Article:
Ibuprofen inventor Stewart Adams Called as the first speaker on a morning on which he awoke with a hangover, having spent the previous night being toasted in vodka by his hosts, he decided to pop 600mg of his new drug – ibuprofen – in a bid to see if it cured the hangover. It did and it turned out the drug he had spent so long patiently researching sorted out other everyday medical complaints as well, including period and dental pain. But although more than 20,000 tons of the stuff are manufactured every year in the UK, with a packet bought every three seconds in a market worth £2.4billion, the selfeffacing Adams, who was a salaried employee with Boots the chemist, never made any real money out of his painstaking research. Getting the drug approved in the UK and US, countries with the toughest regulatory conditions, was his goal. "For me, that was the most exciting time of all," he once explained. He was a company man disinclined to seek the limelight. In fact, when hailed as the creator of the pain reliever he would insist: "I don’t like to be considered as the inventor. It was a bit like an upturned pyramid really. Rosalind Franklin: Mars rover named after pioneer scientist
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"We start right out at the bottom with myself and one technician, and then as it expands it goes out and more people of all sorts of disciplines and interests come into it."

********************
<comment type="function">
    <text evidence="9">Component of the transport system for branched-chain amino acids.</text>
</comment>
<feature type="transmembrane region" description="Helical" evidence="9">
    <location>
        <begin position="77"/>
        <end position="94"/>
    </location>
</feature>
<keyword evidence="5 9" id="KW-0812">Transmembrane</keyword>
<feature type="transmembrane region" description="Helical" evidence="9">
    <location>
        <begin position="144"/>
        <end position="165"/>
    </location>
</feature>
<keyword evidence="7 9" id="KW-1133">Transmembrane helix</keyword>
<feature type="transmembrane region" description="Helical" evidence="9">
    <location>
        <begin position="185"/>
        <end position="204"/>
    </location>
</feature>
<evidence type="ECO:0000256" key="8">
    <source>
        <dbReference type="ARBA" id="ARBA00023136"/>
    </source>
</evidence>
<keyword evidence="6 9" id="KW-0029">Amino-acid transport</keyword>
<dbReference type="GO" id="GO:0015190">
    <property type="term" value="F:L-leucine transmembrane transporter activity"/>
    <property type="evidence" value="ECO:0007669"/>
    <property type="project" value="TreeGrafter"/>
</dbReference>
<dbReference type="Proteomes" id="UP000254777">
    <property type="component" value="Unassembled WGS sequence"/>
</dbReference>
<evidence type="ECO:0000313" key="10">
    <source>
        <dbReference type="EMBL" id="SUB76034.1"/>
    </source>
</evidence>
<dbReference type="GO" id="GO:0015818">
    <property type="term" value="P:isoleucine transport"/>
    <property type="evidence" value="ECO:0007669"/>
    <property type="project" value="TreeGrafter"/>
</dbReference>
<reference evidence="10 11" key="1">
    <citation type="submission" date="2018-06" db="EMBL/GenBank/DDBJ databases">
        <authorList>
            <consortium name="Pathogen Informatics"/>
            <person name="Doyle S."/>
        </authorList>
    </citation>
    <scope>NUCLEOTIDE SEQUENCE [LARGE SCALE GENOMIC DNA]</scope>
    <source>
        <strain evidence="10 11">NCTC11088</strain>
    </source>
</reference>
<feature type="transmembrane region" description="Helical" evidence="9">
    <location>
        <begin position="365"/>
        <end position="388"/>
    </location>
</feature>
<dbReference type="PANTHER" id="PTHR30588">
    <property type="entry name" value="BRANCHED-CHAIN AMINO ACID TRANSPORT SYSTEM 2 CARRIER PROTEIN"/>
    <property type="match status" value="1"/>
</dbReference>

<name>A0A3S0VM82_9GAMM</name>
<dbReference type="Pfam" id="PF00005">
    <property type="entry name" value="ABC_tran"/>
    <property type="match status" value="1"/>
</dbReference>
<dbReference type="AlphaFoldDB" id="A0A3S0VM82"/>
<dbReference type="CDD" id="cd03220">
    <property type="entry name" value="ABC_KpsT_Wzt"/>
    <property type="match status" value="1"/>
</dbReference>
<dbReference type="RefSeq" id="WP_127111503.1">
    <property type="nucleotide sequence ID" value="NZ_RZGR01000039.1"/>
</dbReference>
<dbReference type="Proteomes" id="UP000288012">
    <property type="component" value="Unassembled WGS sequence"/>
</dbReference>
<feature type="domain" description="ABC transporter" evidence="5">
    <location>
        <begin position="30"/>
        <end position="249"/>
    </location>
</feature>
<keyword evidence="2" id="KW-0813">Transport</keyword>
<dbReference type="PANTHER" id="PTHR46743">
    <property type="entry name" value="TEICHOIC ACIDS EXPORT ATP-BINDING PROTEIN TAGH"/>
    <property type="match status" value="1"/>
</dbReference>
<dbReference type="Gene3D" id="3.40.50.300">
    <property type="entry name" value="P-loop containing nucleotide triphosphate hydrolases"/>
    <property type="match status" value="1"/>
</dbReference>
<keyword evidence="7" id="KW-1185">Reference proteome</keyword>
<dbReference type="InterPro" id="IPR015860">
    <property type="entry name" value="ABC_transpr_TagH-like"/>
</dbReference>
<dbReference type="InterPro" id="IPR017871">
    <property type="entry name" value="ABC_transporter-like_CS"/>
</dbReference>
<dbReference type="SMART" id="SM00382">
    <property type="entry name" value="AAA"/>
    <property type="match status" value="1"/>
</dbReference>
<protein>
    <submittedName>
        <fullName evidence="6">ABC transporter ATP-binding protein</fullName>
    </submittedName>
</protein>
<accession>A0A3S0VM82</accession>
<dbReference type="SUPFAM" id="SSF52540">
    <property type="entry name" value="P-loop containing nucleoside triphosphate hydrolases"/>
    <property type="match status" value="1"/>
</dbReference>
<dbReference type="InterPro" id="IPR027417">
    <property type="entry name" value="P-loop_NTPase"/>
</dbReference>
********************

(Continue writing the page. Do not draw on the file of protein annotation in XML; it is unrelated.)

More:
But the fact remains that for years, Adams, the son of a railwayman, was ferreting away for Boots, finding a treatment for rheumatoid arthritis before discovering some of its other benefits.
He worked from an unconventional lab in a front room at a terraced house in West Bridgford, Nottingham, where he and organic chemist John Nicholson made and tested their concoctions.
Adams had left grammar school at the age of 16 and found counter work at a retail branch of Boots. Despite his lack of ambition, he attracted the attention of senior colleagues.
Today, dispensing is getting a pack and putting a label on it but in the 1940s pharmacy work involved mixing powders and preparing medicines.
"In my day you would be making up mixtures for an individual so it was interesting," he said in 2007. He was then drawn into Boots Pure Drug Company, the scientific side of the business in Nottingham, which sponsored his degree in pharmacy at Nottingham University.
In 1945 he worked on penicillin production, growing the mould from which penicillin is extracted in quart milk bottles – almost a million of them.
Boots wanted him classified as working in a reserved occupation during the Second World War, and instead of being called up he was able to study for a PhD in pharmacology at the University of Leeds. In 1950 he married Mary Harvey, a fellow scientist with Boots.
Family summer holidays with their sons David, who is dean of the University of Nottingham’s medical school and its vice-chancellor, and solicitor Chris, were spent in France in a caravan full of tins of baked beans.
In later life, Adams and his wife travelled the world and enjoyed culture-themed cruises. "He had an endless curiosity for just about anything," said his son, Chris.
On one trip to Washington DC, he discovered evidence that Boots’ laboratories had been on the Nazis’ bombing list, although the Germans had missed their target.
And on a visit to Afghanistan he was thrilled to find remote villages in the Khyber Pass selling ibuprofen.
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